Book Review: The China Declaration
Reviewed by Jaylynn Korrell
Just when you think Jack can’t rise any higher, he does just that.
The China Declaration might be the most dramatic and intense book in the The China Affairs series.
Jack is at his physical peak after going through a vigorous training program, and he’s more than ready to get back to work. As his political position reaches new heights, so does his influence over both China and America.
But after writing a document that’s sure to go down in history, the whole world has a much better idea of who Jack Gold is and what he’s capable of doing.
Things finally seem to be calming down for Jack in the beginning of this 4th installment. He and Jojo have two kids, a beautiful home in China, and he’s put on a few extra pounds of happy weight. But this settled life isn’t all it’s cracked up to be. As Jack makes efforts to get back to his old self, things are starting to shake up in China. There is a new president in America, and Jack’s father in law’s presidency has also ended.
These changes aren’t exactly welcomed by Jack, especially since the newly appointed Chinese President isn’t a fan of him and his influence on China. This prompts Jack and his family to make a swift exit to America after their lives are threatened.
While the new president may have thought that this was a best case scenario to get rid of the Jack Gold problem, he was sorely mistaken. This move and the threat to his family light a fire inside of Jack that is nearly impossible to extinguish. With it, he takes his accomplishment list to a new level as he becomes one of the most important men not just in China but in the world.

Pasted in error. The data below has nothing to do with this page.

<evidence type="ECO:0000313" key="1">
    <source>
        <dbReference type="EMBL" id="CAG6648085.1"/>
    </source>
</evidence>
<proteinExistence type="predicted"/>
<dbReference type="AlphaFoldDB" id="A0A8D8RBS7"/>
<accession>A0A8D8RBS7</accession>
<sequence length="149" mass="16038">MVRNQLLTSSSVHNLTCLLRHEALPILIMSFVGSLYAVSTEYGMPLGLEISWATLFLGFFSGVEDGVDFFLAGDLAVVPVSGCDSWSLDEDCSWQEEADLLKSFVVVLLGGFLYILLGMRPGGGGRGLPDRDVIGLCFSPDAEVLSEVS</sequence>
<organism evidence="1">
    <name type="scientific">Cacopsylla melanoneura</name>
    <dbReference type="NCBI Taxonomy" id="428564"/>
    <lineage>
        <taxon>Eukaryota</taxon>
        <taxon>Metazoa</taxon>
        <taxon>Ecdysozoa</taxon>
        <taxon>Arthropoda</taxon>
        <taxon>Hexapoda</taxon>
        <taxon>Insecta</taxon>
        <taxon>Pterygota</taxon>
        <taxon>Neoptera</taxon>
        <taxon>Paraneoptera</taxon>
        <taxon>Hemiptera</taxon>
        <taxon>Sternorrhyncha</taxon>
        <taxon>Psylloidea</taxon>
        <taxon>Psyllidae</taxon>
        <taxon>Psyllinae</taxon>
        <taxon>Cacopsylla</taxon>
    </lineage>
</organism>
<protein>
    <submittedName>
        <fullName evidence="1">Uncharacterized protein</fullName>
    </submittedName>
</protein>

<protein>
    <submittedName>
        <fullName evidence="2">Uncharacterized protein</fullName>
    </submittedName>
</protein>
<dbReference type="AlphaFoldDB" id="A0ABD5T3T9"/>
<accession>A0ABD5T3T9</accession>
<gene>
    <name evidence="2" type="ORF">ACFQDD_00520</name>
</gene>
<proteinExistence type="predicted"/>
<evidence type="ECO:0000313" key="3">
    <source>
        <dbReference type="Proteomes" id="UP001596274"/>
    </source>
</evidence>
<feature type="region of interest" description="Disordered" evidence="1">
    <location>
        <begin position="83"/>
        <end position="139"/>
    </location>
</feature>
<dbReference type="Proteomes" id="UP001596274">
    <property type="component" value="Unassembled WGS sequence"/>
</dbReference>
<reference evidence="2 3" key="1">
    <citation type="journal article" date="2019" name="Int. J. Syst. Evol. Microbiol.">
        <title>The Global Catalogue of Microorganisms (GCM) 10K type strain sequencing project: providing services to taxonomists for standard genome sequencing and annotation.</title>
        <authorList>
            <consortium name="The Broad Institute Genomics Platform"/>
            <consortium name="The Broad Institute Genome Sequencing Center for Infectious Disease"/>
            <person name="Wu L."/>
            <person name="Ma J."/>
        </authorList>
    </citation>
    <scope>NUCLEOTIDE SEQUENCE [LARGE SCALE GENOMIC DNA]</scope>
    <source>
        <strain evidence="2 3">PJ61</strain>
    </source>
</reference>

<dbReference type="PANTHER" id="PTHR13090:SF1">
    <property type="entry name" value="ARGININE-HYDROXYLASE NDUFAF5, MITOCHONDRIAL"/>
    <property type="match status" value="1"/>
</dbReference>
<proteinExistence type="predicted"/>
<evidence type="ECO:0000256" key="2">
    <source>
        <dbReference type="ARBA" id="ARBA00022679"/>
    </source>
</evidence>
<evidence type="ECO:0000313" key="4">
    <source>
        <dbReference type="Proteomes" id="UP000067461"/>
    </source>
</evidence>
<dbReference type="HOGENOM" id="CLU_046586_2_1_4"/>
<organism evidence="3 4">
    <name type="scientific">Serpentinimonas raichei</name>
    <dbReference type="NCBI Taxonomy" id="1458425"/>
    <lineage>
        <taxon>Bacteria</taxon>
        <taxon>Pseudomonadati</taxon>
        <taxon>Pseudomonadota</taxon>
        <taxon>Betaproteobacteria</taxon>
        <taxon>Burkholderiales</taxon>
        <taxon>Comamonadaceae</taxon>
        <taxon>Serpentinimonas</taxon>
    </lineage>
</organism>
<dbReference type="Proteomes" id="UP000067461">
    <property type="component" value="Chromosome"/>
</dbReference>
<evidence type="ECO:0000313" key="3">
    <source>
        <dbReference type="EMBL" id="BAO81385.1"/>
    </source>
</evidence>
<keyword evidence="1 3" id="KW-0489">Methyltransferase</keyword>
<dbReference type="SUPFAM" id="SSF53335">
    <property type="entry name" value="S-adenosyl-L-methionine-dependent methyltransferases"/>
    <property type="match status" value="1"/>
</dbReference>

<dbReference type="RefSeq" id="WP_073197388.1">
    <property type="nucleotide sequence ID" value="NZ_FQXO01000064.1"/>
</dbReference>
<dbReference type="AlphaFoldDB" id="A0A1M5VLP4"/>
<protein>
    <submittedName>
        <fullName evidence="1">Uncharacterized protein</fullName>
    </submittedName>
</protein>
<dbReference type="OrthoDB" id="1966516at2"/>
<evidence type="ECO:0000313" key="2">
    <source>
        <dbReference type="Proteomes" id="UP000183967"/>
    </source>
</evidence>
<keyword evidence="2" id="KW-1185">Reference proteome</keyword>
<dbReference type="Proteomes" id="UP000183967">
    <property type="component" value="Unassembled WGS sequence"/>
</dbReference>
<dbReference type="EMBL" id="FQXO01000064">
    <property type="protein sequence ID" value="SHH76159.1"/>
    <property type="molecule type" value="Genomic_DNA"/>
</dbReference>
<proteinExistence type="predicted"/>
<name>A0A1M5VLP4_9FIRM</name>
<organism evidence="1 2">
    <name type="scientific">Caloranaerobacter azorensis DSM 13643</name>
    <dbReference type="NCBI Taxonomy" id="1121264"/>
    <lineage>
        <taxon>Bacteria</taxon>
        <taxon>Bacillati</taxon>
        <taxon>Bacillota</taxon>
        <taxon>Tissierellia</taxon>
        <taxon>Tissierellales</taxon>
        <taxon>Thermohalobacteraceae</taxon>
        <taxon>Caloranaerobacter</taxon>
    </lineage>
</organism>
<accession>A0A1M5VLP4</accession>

Author Brad Good delivers his most politically intense novel yet in The China Declaration, which is the first book of the series to take place mostly outside of China. While now primarily in the USA, Jack also visits important countries around the world to have them sign the document he wrote, opening up his influence and bringing welcomed change of environment to the series.
With a mix of social, economic, and historic expertise, Good has crafted a world that feels just as real as the one we’re living in.
I enjoyed the mix of home and work-life balance that Gold displays in this novel. Jack’s personal life with Jojo gets almost as much attention as his high-stakes, high-reward professional life, and Good makes both portions feel intriguing to read about.
I love the strength of Jojo and Jack’s relationship in this book and the ways in which they go with the flow of their ever-changing life. It’s nice to see their personal growth as well as their growth as a couple.
Jack’s take on improving China gets more backlash in this book than any other, which I think creates a more realistic feel to the world. In The China Declaration, Jack is met with important feedback from some of the closest people. Their arguments are valid, and Jack takes them into consideration. Less people are praising him, and it humanizes him greatly. This is the kind of character development I can really get behind. This growth is made even more important because of the new role he is given in the US government too. A position like this could have easily gone to his head, but he takes it in stride and is humbled by the many knowledgable people around him.
The China Declaration is just the right ending to The China Affairs series. Readers will feel good about the way things play out in this book. Following Jack, his friends, and family through the series ended up being an enthralling experience that I won’t soon forget.
Genre: Mystery, Thriller & Suspense / Political
Print Length: 208 pages
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